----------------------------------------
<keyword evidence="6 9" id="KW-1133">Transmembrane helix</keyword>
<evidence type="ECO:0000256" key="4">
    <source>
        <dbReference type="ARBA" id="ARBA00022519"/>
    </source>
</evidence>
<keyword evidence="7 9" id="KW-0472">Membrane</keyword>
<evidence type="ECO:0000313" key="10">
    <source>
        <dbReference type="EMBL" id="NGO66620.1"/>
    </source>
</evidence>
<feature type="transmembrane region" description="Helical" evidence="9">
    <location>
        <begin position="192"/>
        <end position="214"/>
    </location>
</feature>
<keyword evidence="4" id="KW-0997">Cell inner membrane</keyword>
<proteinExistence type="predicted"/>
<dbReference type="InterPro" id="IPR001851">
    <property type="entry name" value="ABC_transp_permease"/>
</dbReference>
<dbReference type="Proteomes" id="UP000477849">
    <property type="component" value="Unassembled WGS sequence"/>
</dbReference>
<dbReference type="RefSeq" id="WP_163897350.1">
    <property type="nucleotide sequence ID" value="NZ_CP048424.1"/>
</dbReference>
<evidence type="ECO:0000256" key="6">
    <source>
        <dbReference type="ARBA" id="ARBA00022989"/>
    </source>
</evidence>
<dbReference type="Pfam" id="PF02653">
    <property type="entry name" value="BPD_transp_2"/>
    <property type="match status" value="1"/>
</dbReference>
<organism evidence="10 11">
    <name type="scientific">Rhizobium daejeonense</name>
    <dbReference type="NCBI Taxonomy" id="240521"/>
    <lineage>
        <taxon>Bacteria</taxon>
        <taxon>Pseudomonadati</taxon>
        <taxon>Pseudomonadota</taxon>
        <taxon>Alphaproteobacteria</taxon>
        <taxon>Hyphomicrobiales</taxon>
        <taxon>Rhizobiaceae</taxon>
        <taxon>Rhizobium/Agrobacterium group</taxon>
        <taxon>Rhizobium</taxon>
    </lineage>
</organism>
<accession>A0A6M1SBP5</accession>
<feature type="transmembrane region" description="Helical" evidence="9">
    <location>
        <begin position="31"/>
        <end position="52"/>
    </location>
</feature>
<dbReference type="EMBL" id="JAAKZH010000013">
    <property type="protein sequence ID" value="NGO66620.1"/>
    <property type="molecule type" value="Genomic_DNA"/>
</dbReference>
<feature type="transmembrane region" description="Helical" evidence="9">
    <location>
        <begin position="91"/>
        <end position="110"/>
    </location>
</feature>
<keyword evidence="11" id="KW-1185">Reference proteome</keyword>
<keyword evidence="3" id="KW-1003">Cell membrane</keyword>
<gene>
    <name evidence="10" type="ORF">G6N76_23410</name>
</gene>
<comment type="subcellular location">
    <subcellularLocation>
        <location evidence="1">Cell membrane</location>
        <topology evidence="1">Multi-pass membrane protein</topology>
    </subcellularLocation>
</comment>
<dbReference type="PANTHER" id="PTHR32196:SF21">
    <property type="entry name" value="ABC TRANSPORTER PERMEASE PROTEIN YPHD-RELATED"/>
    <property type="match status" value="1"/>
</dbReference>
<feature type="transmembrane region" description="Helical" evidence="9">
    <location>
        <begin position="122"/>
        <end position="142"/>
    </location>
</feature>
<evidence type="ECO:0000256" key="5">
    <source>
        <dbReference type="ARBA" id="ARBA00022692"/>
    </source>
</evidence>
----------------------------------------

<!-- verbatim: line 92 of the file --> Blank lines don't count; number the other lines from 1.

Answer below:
    <source>